o the editors of the Globe and Mail. Take a Valium. Alliance's referenda proposal poses no threat to Canada's pallid democracy.
Some people are having conniptions over the Alliance's proposal to introduce U.S.-style ballot-initiatives to Canada. They think -- wrongly -- that referenda are going to let, my gosh!, the public actually have a direct say in political decision-making.
Among those agitated by the thought of Canadians trooping off the polls to vote on specific referenda questions are the editors of the Globe and Mail. This can't be allowed to happen, they declare. Canadians are, well....they're too stupid to be involved in political decision-making. Better to leave these things to "representatives who will spend the time and effort to understand complex issues, or the complexity of seemingly simple issues, and who will recognize that popular isn't always right and unpopular isn't always wrong."
If these guys were on the political Left they'd be Leninists for sure. In a curious piece of logic, the editors write that our current representative system works best because we can vote for candidates who can be counted on to represent our interests in Parliament. Now, presumably decisions that represent our interests are popular and decisions that don't represent our interests are unpopular, assuming, of course, that we recognize our own interests in the first place, an assumption, I'll grant, the Globe and Mail would contest. For while these representatives have trooped off to Ottawa to represent our interests (a popular thing to do) they are also expected -- and do -- make decisions that aren't always popular and, therefore, presumably don't represent our interests, (again, assuming that Canadians know their interests and have elected their representatives accordingly, as the Globe says.) But then, if that were true, representatives wouldn't be making unpopular (therefore unrepresentative) decisions, would they?
Oh, it's so confusing, but then, consistency, and logic, are the hobgoblins of us simple folk.
But there's more. The Globe assures us that Canada's electoral system transcends special-interests and encourages compromise. This view represents wishful thinking, a comforting falsehood, more than a cold, hard truth. Sure, everyone has a say, once every few years, to elect representatives who will decide what is right or wrong, without regard to what is popular, but you would have to be grossly naive, or terribly disingenuous, to suggest that how representatives decide what is right or wrong is not influenced by who's footing the bill for upcoming campaigns, who's paying for lobbyists, and who, by virtue of their economic position, can influence the public opinion that can get representatives elected or frozen out at the next election. In other words, this view, while comforting if you're doing well by the current system, misses two critical points: the wealthy have special-interests too, and they have the means, more so than anyone else, to see that those interests are vigorously pursued in the political arena. And if you don't think the wealthy have been having stunning success, you haven't been paying attention.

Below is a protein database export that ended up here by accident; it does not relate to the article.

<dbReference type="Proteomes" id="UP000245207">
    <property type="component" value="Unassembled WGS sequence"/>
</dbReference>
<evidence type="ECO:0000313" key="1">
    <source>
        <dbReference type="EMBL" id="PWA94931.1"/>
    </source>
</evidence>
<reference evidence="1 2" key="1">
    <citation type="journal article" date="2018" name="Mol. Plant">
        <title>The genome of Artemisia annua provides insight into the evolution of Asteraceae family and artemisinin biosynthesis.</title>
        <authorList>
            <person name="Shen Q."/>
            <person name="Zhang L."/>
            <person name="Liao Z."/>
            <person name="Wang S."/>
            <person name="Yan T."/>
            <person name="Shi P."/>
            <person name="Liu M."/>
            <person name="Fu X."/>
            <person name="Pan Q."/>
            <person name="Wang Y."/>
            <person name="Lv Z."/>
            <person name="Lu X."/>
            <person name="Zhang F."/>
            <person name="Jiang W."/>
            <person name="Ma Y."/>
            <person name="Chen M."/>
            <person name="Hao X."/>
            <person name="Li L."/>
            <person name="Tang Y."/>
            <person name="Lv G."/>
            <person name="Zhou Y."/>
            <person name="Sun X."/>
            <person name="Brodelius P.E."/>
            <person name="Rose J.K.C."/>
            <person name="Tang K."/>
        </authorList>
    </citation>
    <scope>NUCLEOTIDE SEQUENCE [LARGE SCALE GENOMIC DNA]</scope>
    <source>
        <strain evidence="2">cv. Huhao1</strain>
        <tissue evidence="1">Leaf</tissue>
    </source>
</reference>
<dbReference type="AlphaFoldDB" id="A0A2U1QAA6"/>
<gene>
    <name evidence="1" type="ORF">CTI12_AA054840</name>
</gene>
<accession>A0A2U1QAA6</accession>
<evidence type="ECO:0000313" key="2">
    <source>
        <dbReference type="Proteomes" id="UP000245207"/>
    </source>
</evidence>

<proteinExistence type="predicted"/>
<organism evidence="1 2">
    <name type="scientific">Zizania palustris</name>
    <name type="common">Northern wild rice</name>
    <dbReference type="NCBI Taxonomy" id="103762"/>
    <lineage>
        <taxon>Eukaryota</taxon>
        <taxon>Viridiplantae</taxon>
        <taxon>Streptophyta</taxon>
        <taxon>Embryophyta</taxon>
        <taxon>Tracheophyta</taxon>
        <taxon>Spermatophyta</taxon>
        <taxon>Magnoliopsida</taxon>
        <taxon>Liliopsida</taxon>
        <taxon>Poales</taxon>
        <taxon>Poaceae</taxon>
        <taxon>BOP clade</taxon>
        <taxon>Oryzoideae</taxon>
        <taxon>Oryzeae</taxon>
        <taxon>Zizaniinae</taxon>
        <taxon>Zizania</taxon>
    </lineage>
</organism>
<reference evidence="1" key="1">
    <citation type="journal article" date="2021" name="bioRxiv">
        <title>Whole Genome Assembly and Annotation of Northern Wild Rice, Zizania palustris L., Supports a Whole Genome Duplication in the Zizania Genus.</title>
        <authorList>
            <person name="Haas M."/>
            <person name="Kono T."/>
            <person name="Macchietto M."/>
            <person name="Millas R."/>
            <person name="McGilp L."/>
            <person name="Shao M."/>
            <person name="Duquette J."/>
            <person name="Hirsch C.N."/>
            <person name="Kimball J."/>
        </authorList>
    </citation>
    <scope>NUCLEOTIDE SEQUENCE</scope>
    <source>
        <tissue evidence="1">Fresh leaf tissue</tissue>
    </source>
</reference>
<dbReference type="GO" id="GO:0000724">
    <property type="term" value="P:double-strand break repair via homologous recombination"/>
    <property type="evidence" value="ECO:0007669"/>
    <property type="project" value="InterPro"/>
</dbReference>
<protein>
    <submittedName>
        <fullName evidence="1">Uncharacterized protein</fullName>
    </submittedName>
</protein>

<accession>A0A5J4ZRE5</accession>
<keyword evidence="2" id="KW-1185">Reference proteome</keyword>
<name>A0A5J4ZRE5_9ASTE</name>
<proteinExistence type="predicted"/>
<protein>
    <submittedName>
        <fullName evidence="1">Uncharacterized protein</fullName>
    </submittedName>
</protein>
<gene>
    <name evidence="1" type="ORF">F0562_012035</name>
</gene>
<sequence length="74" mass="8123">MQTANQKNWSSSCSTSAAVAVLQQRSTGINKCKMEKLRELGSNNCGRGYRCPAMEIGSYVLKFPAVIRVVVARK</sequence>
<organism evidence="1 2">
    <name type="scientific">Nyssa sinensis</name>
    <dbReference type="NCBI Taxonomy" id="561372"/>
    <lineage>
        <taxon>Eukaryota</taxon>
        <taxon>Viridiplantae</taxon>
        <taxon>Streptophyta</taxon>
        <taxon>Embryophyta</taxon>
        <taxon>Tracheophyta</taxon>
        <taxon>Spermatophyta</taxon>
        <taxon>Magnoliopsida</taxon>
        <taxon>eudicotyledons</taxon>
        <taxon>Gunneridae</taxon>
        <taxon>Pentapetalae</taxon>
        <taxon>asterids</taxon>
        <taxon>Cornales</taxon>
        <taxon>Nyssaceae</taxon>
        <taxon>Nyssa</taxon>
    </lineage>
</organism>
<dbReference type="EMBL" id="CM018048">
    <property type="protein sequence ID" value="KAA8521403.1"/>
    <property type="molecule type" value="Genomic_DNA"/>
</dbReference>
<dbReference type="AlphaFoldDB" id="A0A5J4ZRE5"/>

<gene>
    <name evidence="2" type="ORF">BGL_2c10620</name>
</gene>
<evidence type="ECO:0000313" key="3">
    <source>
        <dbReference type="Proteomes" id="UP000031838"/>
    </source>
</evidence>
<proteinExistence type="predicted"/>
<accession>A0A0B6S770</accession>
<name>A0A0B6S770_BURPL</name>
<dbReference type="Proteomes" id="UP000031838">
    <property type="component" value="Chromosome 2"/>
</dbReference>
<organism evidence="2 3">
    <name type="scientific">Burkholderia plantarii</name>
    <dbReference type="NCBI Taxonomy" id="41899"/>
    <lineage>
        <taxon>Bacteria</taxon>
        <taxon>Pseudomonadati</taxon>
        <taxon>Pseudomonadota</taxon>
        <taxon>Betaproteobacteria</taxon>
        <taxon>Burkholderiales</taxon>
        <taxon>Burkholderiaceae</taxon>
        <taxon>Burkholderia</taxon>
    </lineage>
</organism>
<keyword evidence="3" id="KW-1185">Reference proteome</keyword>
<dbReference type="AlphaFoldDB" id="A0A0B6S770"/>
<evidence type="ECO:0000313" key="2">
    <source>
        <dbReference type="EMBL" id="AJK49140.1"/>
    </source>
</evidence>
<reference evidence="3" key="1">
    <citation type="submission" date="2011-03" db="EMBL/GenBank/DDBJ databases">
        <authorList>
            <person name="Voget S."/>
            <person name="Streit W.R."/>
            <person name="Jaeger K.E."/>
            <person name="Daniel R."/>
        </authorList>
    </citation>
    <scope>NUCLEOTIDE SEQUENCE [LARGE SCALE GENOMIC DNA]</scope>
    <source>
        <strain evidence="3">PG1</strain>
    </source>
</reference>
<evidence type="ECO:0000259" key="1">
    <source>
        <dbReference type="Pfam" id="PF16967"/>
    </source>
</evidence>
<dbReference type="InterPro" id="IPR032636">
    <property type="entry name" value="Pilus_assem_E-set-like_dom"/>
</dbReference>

Take an example of recent vintage. The latest Ipsos-Reid poll shows that health-care and education, in that order, not tax cuts, are the number one and two issues for Canadians. The pre-election mini-budget shows that in the political arena, tax cuts, not health-care or education, is the number one issue. When you consider that the mini-budget contains cuts to capital gains taxes, cuts in corporate taxes, and adjustments to income tax that will benefit the wealthy the most -- and still health care and education funding lag 1993 levels, despite a mountainous surplus -- who's interests are being represented most vigorously here?
If you think that the right decisions are the ones that match the interests of the wealthy best, well, you line up pretty well with the editors of the Globe and Mail.
Decades ago, U.S. Supreme Court Justice Louis D. Brandeis, not one for comforting myths, and not someone who would have been welcome in the Globe's newsroom, summed it all up when he warned: you can have great concentrations of wealth, or you can have democracy, but you can't have both.
So, to all of you who are worrying about the Alliance's referenda proposal upsetting the apple-cart, don't. U.S.-style ballot initiatives, every much as open to being dominated by the wealthy as elections or day to day political decision-making, won't threaten in any way one of the most pallid democracies imaginable -- our own.
Sure, it might mean that even more money has to be shelled out to dominate the process, because the process would have expanded to include referenda, but since great concentrations of wealth aren't going away any time soon, great concentrations of political clout won't be going away any time soon either, whether we have elections plus referenda, or elections alone.
You can't turn a horse into a human by putting a straw hat on its head, and you can't turn a plutocracy into a democracy by adorning it with elections and referenda.
So breathe easier. The Alliance's proposals won't move the rabble any closer to power. The Golden Rule -- he who has the gold, rules -- is safe.